The 2016 presidential race will forever be known as the "Trick-or-Treat Election."
The trick is on us, and the treat goes to whichever candidate tricks us into electing them president of the United States.
It almost seems that we are at the end of the road here in America; the end of an era. Or at least, at a fork in the road. Our government system of checks and balances has worn down like an old brake drum-lining and we are rolling forward, downhill, out of control without any brakes.
How is it that our system has produced two such despicable frontrunner candidates like Hillary Clinton and, especially, Donald Trump—both voted the most unfavorable, disliked, mistrusted, incompetent, corrupt individuals to ever stand behind a podium in public, and in front of the American flag?
Honestly, this is about us, not them. They are who they are and who they will always be: Halloween monsters and goblins hiding behind their masks of gold and the flags of our fathers.
I mean, really, how much of this can we put up with? The system dishes it out, big media feeds it to us, we choke it down and we're loving every second. We seem to be mixing our insatiable appetite for entertainment with the serious business of running the country. It's scary. This has all become an international joke, and the joke's on us.
Trick or treat!
In a joint poll by The Washington Post and SurveyMonkey published last month, Trump led in the Beehive State with 34 percent over Clinton's 27, but that could change given Trump's latest "locker room banter." Mark Button, political science department chair at the University of Utah, notes an "aggregate measure of Republican dissatisfaction" regarding Trump. He continues, "While it is suddenly conceivable to think that the belated Republican abandonment of Trump might produce a narrow electoral victory for Hillary Clinton ... I hope that Utah's importance in this presidential election cycle will extend beyond election day by helping a once proud and dignified Republican party find its lost moral center of gravity."
See Trump is right about "law and order" in America and perhaps our over-the-top desire for political correctness. He's right about our crumbling infrastructure and lucrative government contracts that feed both the politicians and big business. He is correct about certain immigration issues and all the other problems in our country he points out. I don't care that he talks off the top of his head; he is expressing real emotions and concerns. If you listen between the lines, he has something to say.
The only problem is that he is a thin-skinned 6-year-old in grown-up clothing, and spends as much time on business as he does on sex, lies and hateful tweets—maybe more. This is not good. I don't care how right he is about some of the problems in our country; I don't trust that he'll be consistent and focused enough on correcting them.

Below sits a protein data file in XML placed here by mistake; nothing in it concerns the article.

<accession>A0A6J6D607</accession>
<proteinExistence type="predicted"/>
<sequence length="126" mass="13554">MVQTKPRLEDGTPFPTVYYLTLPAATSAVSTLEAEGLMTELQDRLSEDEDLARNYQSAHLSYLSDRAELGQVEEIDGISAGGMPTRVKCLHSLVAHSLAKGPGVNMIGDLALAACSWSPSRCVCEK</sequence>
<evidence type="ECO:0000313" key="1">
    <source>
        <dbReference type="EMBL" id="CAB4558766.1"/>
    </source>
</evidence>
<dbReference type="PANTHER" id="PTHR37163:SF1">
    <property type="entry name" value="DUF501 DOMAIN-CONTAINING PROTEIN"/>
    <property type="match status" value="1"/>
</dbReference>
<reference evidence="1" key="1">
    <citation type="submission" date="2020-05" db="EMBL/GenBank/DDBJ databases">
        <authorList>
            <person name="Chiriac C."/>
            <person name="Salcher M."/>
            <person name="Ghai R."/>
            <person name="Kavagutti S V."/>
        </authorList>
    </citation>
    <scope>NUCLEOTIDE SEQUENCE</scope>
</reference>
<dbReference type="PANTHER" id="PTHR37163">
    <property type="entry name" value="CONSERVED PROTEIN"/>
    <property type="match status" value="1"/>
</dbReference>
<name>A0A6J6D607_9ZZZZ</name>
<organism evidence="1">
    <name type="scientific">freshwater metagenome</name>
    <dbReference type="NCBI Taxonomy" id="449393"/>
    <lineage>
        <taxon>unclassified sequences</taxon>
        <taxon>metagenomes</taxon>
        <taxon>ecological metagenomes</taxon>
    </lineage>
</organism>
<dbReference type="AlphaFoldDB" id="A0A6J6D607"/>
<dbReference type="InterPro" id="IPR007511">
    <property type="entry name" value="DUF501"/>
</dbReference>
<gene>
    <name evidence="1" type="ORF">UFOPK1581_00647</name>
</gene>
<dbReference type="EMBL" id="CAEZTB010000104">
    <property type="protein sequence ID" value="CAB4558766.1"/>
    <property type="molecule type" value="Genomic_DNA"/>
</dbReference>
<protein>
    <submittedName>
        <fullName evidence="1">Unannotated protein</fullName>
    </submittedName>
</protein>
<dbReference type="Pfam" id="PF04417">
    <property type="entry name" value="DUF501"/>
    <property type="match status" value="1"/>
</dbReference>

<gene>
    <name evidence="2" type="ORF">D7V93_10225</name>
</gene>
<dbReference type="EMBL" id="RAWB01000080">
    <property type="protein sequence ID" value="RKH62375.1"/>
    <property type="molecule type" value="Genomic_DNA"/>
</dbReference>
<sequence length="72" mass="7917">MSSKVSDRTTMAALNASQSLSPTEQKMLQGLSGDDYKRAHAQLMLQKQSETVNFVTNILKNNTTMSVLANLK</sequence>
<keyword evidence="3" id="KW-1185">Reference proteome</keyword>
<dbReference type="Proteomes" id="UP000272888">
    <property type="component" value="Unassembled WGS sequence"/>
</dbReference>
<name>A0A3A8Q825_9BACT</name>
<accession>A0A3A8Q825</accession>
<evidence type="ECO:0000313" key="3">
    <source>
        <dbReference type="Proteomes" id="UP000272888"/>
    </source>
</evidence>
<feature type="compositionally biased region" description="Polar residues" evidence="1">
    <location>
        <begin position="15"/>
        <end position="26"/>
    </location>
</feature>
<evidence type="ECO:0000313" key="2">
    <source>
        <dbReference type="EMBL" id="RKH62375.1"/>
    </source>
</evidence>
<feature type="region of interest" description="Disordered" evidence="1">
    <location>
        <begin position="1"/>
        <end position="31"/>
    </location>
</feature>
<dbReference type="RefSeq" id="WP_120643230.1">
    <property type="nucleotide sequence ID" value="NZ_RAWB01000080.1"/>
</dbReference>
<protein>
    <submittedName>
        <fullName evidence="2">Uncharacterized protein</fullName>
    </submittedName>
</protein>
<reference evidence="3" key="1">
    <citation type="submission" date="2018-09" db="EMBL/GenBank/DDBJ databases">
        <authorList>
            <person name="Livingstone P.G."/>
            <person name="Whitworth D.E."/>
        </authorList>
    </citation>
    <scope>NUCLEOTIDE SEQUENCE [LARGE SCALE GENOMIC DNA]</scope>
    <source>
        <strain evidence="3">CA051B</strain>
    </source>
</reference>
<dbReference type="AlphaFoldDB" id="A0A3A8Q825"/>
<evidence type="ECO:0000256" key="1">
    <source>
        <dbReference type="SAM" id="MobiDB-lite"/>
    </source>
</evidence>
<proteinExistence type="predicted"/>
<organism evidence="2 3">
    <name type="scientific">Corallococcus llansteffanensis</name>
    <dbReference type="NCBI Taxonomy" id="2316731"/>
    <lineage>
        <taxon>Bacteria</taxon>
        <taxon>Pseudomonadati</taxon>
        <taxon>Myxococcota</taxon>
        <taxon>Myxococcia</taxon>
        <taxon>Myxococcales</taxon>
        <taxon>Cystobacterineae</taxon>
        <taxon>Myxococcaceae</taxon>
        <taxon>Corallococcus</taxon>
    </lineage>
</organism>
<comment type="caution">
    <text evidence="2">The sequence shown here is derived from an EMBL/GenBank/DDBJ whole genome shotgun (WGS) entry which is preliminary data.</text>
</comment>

Hillary is correct in her righteous mantra of caring for people. The social issues of poverty, unemployment, opportunity and immigration are all evident and understandable.
The next president must be sensitive to these problems and must act in the tradition of American empathy to address these topics with intelligence, sympathy and fairness.
But I can see and understand these issues for myself; I don't need someone continually reiterating these observations and making a living off talking about it; I expect a president to actually do something about it.
Clinton's experience in public office has hurt her more than helped her. I don't see that she has really accomplished much. She appears to be on the government payroll for life, and that's easy street. It's easy to fake it on easy street, and on Wall Street as well. Just keep talking, smiling and chalking up those air miles.
Bill is an issue, even though it's his wife running. The Clinton Foundation is a problem. Benghazi is a problem. The emails are a problem. They all point to arrogance, privilege, bad judgement and dishonesty.
Trick or treat!
Here's the real trick: It's all constitutional, legal and politically correct. It's sponsored by corporate America, promoted by the media and sanctioned by the government.
So, where do we go from here? Do we take the road less traveled, or go down the same old path?
Three weeks from now, we have an election decision to make as a country—our free country—and no one is happy with the choices. A tie is not a decision; it's a cancellation. But is it truly a tie if 50 percent of the population isn't voting? No. So, the key is for all Americans to get out and vote. It's your only chance. It has to be done with decisive action on your part. Even if you write in a candidate, your vote says something and counts toward the ultimate winner. It will be the undecided and the apathetic who will turn the vote and influence the outcome.
It's the only way we can beat the system at its own game.
Trick or treat!
John Kushma is a Logan-based communication consultant. Send feedback to: firstname.lastname@example.org